Having eaten in far more than my share of "old school, quite famous Tex-Mex places" over my 40 years, I can tell you that I cannot think of a single one that serves either cheese or beef enchiladas in a sauce that has meat in it. Tex-Mex-style enchilada sauce, plain and simple, does not have meat in it. Anyplace that does have meat in their enchilada sauce is doing it wrong. Sauces like the one in the above recipe are the standard Tex-Mex enchilada sauce.

                  1. re: BarmyFotheringayPhipps

                    And to put it another way is to say that only a really bad Tex Mex place would have a meat "gravy" on the enchiladas. And I do believe I did eat at one once many years ago.

                    1. re: danhole

                      I'm loving this conversation in large part because it speaks to why Tex-Mex is such an awesome food. There are a lot of takes on it and people are super passionate about it...far more I think than people are about what "real" carbonerra or "real" moules frites are.

                      Herrera's in Dallas puts chili con carne on top of their cheese enchiladas. Molina's in Houston has chili con carne on top of cheese enchiladas (as well as chili mac with a fried egg which is as good as it is gringo). Matt's El Rancho in Austin has beef or cheese enchiladas topped with chili con carne. The Original Mexican Cafe in Galveston has a plate that's tamales and enchiladas with con carne (although to be fair they might just be heavy handed saucing the tamale--also to be fair The Original in Galveston isn't so hot but it's supposedly the oldest Tex-Mex place in Texas). Ever had a Roosevelt Special at The Original in Fort Worth? Enchiladas in chili con carne with a fried egg on top.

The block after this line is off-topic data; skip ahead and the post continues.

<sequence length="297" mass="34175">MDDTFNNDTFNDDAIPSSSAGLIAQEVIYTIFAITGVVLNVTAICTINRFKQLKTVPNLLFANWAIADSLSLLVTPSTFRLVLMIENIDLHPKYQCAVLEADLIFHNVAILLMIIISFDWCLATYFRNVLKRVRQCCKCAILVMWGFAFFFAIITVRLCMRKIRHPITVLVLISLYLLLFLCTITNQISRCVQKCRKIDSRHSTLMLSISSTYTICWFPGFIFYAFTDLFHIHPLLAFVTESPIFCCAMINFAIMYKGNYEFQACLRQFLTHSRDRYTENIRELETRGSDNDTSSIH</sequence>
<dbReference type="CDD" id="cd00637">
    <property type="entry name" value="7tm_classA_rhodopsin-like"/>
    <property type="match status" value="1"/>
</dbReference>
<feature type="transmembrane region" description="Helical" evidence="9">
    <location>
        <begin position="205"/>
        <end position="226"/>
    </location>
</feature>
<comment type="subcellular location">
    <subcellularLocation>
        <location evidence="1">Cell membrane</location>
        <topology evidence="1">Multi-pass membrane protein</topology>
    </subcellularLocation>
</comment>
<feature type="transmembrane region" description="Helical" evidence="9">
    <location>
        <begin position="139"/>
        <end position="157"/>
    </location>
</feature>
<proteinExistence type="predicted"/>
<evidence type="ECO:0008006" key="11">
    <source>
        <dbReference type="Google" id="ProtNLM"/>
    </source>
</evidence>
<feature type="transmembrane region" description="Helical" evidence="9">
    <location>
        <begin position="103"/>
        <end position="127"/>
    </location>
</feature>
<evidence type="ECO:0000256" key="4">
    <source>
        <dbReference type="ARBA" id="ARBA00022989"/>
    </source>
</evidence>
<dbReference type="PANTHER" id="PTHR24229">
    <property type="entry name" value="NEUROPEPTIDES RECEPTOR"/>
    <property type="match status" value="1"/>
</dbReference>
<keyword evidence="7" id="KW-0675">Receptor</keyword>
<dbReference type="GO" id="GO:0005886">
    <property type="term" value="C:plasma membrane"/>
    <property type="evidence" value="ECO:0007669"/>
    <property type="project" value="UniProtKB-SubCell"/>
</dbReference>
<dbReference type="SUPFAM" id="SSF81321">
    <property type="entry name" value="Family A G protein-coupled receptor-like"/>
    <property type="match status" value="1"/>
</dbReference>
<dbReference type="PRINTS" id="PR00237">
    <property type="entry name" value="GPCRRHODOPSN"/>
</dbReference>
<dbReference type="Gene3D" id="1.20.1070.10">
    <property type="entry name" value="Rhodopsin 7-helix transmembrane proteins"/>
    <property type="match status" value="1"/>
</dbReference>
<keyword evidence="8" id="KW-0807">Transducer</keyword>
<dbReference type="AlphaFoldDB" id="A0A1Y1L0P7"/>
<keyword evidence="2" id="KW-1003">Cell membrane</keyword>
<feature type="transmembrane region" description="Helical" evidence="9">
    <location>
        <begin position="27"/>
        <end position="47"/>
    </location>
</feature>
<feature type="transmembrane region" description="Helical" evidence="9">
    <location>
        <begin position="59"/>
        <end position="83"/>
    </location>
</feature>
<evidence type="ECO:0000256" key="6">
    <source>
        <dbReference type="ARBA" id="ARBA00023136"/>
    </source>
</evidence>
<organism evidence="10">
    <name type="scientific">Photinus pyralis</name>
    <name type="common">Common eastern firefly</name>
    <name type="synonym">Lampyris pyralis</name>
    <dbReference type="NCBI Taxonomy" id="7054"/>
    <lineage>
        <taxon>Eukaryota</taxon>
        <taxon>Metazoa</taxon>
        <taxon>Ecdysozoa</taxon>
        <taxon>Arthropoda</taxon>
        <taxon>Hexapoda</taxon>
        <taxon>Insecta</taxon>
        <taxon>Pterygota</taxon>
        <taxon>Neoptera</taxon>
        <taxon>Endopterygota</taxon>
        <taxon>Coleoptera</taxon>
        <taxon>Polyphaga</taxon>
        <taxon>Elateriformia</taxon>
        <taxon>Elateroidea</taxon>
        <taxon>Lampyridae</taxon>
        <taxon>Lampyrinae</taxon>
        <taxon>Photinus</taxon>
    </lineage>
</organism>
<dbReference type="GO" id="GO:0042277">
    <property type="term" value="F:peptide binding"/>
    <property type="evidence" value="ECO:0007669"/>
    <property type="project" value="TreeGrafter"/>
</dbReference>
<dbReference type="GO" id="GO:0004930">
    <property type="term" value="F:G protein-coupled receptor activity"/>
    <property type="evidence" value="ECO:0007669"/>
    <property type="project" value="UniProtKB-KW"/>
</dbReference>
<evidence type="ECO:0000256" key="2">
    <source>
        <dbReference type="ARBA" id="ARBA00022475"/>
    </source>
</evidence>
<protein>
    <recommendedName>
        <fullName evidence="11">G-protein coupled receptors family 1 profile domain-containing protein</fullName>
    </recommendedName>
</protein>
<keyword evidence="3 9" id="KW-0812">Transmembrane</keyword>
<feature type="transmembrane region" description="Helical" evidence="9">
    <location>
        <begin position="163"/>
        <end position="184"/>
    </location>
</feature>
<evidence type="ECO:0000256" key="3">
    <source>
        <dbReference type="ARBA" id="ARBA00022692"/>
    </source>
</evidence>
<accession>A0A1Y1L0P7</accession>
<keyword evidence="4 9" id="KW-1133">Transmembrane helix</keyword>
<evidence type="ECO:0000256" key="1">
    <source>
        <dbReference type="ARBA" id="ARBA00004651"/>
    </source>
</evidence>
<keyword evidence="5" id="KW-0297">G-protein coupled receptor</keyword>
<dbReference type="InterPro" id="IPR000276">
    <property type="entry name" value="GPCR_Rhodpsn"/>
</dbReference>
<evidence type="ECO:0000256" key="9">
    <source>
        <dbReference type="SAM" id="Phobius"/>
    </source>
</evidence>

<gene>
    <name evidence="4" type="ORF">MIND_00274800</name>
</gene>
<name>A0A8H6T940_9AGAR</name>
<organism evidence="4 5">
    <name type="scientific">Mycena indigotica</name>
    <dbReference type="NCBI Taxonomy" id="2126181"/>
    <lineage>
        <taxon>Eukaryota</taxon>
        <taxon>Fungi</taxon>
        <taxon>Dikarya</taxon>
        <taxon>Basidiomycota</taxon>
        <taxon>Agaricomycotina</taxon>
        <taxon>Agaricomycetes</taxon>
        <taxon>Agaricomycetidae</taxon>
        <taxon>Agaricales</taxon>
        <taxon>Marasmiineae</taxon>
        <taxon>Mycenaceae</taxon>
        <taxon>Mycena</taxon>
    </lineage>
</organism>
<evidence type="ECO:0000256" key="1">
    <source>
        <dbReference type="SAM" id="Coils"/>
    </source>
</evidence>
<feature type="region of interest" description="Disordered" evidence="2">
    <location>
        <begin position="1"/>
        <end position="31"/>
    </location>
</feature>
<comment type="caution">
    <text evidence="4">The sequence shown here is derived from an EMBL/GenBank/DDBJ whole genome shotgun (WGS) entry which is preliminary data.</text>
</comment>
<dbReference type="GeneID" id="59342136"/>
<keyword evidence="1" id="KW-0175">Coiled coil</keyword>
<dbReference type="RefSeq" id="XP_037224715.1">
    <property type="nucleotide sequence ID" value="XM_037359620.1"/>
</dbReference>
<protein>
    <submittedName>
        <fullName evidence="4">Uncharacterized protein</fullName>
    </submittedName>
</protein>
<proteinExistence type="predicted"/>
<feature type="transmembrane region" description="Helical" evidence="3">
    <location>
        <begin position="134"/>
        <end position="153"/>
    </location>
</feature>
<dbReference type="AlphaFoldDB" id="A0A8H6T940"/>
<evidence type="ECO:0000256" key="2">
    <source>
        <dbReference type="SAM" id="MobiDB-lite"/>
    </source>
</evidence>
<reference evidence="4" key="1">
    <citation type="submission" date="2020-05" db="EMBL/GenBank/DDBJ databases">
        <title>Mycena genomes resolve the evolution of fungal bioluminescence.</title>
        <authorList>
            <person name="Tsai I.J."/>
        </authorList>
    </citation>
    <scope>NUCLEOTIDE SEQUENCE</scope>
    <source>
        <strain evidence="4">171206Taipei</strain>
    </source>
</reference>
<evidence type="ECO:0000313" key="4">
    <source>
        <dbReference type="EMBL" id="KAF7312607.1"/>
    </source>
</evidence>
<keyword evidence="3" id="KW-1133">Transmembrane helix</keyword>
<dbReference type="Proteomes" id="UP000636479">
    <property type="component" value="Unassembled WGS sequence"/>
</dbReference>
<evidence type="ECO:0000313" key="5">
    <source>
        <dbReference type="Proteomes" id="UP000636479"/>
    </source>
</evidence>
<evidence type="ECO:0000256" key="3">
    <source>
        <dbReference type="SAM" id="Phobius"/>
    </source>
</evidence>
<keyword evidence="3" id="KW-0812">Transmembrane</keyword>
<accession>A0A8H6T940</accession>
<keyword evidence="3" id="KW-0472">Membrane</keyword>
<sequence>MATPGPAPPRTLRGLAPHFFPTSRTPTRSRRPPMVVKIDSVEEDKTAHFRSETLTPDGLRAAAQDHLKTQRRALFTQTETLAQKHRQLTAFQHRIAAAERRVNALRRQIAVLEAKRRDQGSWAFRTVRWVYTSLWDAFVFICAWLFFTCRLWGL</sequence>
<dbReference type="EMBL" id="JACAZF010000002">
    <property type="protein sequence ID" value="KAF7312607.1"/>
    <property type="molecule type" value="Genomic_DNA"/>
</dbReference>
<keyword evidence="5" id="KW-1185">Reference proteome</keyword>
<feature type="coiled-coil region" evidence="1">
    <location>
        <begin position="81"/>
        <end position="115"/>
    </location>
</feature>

So Herrera's, The Original(s), Molina's, and Matt's El Rancho all serve cheese enchiladas in chili con carne. It might be old fashioned but I don't think it's so odd and it certainly isn't inauthentic.

                      1. re: jgradieoakes

                        When I was living in Alaska (ca. '67), the only "Mexican" food was ONE taco stand - hard-shell, of course. Our favorite way to eat there was to get three tacos (for a dollar!) and a cup of chili, and then strew shredded lettuce and cheese over the tacos and pour the chili over everything. It was kind of a challenge to eat that with a plastic fork, but it was SOOOO good. Especially on a really cold day, of which we had plenty.

                        1. re: Will Owen

                          Somehow, that really appeals to me....and of all places, too!

                          1. re: Will Owen

                            That's awesome Will.

                          2. re: jgradieoakes

                            Since I see that you are stuck in NYC, you really need to get that Robb Walsh book. It is not just a cookbook. It has lots of history of the food, where it originated, how it evolved, and since you are a fan of Molina's, there is quite a bit about the founder and some of their recipes. The Original in Ft. Worth is in there as well. I have enjoyed reading it more than looking at the recipes.

                            Went to Galveston not too long ago and it was a toss up between The Original and Gorditas. We went to Gorditas, but i didn't have enchiladas. I had the quail. Pretty good food. I would go again when we are in that town, and I'll check out the cheese enchiladas (my personal favorite tex mex junk food!)

                            1. re: danhole

                              I'm going to grab it on the way home. Thanks for the suggestion. I've never been to Gorditas but will put it on the list for the next time I'm down in that area. Any other places you like?